In early spring wild herbs start to grow all over the Cyprus countryside, these have traditionally been made to make vegetable dishes, salads, pickles and pies.
Two plants which you will see growing everywhere, especially on waste-ground and by roadsides are Wild Mallow (Gömeç in Cypriot) and Nipplewort (Lapsana, from it’s latin name Lapsana communis. At this time of year these herbs are sometimes found for sale at the Wednesday Market in Girne.
Wild Mallow (Gömeç)
A perennial weed in my garden in the UK, this herb is used across many regions of the Eastern Mediterranean, its common name in both Hebrew and Arabic, translates to 'bread'.
All parts of the plant are edible including the leaves, flowers, roots and seeds or ‘nutlets’.
The leaves can be cooked and eaten as a substitute to spinach in many dishes ranging from gnocchi to quiche, it can be added to thicken soups, due to its mucilaginous character or even deep-fried like green wafers. It can also be used as a substitute when making Molokhia. The flowers and buds can be pickled.
The disc-shaped seeds, also known as ‘nutlets’ or ‘cheeses’ due to their shape, are edible and can be eaten like other seeds. Although they should not be eaten in large quantities.
Common mallow is a highly nutritious green, containing (per 100 g of fresh weight)
⦁ 4.6 g protein,
⦁ 1.4 g fat,
⦁ 24 mg vitamin C,
⦁ vitamin A and carotenoids
The fats contain omega-3 and omega-6 fatty acids, which can help reduce the incidence of chronic diseases such as cancer, diabetes and heart disease.
The leaves also contain health-giving antioxidants and is a good source of dietary fibre.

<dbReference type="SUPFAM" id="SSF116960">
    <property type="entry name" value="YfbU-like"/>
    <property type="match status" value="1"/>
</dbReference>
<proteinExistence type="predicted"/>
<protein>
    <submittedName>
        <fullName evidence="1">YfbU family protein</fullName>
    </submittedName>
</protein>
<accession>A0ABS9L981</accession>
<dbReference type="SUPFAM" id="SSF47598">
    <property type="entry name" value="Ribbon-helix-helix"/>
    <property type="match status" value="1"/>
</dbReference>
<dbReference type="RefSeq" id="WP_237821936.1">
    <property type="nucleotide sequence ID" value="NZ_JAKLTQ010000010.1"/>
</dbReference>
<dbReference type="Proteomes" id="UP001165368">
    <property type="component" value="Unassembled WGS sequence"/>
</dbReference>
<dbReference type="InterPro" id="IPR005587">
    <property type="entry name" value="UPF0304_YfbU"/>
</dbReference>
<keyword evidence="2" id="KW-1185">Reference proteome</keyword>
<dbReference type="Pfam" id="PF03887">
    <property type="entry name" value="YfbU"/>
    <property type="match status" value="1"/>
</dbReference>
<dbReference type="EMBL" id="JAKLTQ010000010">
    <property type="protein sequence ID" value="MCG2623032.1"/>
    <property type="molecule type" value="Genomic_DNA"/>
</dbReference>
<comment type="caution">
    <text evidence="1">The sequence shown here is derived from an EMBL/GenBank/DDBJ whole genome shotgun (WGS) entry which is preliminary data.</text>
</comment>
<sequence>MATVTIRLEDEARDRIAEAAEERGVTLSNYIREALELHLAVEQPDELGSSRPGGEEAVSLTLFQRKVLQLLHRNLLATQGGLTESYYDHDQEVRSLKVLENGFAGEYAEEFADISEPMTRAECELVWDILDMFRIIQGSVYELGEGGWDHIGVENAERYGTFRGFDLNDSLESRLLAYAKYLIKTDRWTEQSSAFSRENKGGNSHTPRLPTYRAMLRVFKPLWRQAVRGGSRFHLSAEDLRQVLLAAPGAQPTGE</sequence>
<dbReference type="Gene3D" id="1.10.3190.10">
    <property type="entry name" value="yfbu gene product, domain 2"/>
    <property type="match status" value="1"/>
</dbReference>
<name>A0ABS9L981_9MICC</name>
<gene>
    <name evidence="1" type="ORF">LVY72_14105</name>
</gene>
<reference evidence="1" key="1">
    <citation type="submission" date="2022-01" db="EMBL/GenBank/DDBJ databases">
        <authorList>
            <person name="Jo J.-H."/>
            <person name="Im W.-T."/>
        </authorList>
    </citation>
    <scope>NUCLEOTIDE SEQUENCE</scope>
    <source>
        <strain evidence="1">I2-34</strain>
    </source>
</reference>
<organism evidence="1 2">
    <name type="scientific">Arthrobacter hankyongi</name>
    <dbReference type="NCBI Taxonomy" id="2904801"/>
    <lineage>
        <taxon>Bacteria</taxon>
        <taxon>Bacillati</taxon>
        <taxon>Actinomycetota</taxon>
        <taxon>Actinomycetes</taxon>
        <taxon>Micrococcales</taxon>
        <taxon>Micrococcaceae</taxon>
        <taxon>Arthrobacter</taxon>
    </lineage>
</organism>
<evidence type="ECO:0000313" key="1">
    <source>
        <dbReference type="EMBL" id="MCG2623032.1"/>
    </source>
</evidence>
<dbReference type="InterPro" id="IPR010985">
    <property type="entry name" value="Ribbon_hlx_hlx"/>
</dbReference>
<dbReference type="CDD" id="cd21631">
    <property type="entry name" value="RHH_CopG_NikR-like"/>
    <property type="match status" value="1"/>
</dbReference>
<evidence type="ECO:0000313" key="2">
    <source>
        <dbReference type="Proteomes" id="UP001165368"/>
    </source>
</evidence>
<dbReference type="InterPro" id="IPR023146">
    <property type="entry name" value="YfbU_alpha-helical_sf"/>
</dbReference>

The leaves as well as the roots are mucilaginous which you can feed if you tear or crush one.
Common mallow was once a ‘cure-all’ of Medieval herbal medicine. It was used to treat many conditions from stomach ache to problems during childbirth.
In Britain and Ireland, the plant was used as a laxative, to cleanse the liver, to cure blood poisoning, and to treat urinary problems, rheumatism, heartburn, coughs and cuts.
The mucilaginous roots, in particular, were used to make poultices and soothing ointments.
Source : Permaculture.co.uk
The young leaves, shoots and upper stem portions can be eaten either raw or cooked. They are best harvested before the plant comes into flower. The leaves can be added to raw or cooked to salads, cooked like spinach or added to soups and casseroles. They have a bitter or radish-like taste.
It used to be eaten in England, Italy and Turkey. The stems are rather hairy, therefore chewy, foliage, which can be off-putting.
It is not known to have any nutritional benefits, other than those which common to all green salad vegetables.
The English name 'Nipplewort' derives from its closed flower buds, which resemble nipples. Because of its resemblance to nipples, it was once used as treatment for breast ulcers, particularly in Persia.